One would hope that being made members of the same body, despite our God-endowed differences, would suffice to produce a state of harmony that is both God-glorifying and a witness to an unbelieving world. After all, the Apostle Paul describes the gospel as the “message of reconciliation” to bring people not only into a right relationship with God but with one another (2 Corinthians 5:19). But the weight of sin, which we each harbor in our hearts even after we become Christians, dashes these hopes.
Jesus makes abundantly clear in Mark 7:21–23 the breadth of the evil forces still at work in our heart: “From within, out of the heart of man, come evil thoughts, sexual immorality, theft, murder, adultery, coveting, wickedness, deceit, sensuality, envy, slander, pride, foolishness. All these evil things come from within, and they defile a person.”
That is our real problem. The Puritan theologian Jonathan Edwards (1703–1758), whom many would argue was the greatest theologian America ever produced, eloquently preached on the divisive and separating effect of sin on our unity. “Sin, like some powerful astringent [medicine that shrinks the skin to fight things like poison ivy and acne], contracted man’s soul to the very small dimensions of selfishness, and God was forsaken, and man retired within himself, and became totally governed by narrow and selfish principles and feelings.” Those “narrow and selfish principles and feelings” manifest in the ethnic, social, and cultural lines that divide the body of Christ.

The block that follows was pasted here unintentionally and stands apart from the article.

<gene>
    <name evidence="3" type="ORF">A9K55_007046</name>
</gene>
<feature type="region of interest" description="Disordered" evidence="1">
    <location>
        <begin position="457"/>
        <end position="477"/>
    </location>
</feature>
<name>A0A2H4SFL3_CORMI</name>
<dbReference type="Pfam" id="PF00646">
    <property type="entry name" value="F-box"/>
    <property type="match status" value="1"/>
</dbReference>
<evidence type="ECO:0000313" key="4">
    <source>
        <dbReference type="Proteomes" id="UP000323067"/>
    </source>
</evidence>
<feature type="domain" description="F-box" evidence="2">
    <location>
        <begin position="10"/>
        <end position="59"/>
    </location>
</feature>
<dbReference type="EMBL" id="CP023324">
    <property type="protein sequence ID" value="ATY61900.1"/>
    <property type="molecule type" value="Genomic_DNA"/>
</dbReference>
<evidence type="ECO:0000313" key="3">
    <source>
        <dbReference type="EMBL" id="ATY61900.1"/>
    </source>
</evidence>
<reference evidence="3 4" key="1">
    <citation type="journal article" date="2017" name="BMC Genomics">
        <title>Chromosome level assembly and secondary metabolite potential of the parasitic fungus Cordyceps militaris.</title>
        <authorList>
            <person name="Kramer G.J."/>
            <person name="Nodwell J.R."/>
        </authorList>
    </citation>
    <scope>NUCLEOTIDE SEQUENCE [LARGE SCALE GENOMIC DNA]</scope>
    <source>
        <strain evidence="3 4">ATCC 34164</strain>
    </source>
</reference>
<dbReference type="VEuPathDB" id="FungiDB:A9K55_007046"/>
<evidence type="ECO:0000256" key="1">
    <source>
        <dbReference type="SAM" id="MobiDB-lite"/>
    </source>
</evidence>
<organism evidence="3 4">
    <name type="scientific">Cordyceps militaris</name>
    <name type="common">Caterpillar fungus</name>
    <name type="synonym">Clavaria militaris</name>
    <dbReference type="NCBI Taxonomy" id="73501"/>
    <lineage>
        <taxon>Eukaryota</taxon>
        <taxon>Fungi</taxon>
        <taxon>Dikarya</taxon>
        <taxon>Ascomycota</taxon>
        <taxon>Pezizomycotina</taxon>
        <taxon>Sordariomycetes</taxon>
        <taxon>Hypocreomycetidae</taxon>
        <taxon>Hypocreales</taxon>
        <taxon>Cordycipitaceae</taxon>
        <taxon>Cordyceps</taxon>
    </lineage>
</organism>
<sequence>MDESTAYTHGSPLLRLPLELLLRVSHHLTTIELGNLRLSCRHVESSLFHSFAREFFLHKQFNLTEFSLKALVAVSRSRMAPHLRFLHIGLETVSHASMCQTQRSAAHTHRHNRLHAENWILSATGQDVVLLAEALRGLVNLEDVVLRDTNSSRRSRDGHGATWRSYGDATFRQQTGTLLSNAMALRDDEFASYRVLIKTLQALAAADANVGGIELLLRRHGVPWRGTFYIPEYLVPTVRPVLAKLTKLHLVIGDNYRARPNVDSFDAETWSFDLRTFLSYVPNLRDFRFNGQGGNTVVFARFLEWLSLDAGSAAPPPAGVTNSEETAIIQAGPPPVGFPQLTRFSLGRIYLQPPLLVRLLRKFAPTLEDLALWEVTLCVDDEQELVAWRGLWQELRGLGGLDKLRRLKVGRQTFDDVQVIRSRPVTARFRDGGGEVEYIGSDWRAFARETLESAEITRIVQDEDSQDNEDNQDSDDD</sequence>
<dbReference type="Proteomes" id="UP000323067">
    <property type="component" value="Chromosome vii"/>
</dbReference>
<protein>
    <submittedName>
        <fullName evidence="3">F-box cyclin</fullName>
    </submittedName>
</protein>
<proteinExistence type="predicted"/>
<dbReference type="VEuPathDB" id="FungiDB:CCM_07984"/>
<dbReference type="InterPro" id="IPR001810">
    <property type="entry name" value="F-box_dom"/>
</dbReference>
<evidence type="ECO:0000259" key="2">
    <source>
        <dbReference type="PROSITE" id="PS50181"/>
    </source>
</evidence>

In addressing this divide, it is critical to realize that the same sin separates us from God and one another. As the prophet Isaiah writes, “Your iniquities have made a separation between you and your God” (Isaiah 59:2). In other words, the root cause of ethnic prejudice, both in the church and in the world, is enmity not ethnicity. Iniquity, not identity, causes even members of the body of Christ to view skin tone—an attribute that none of us had any control over—with deep-seated animosity. Needless to say, such attitudes are wholly incompatible with the apostolic command to “love one another with brotherly affection. Outdo one another in showing honor” (Romans 12:10).
I remain dogmatic that we need to oppose hateful divisions, but I decry personally the term racism. Believers in Christ must hold to biblical terms when engaging others—and each other—on this topic. The world invents a new “-ism” on an almost daily basis to describe the kinds of behavior it approves and disapproves. Contrast that with how the Scriptures speak concretely and explicitly about human behavior. It speaks in terms of love and hate.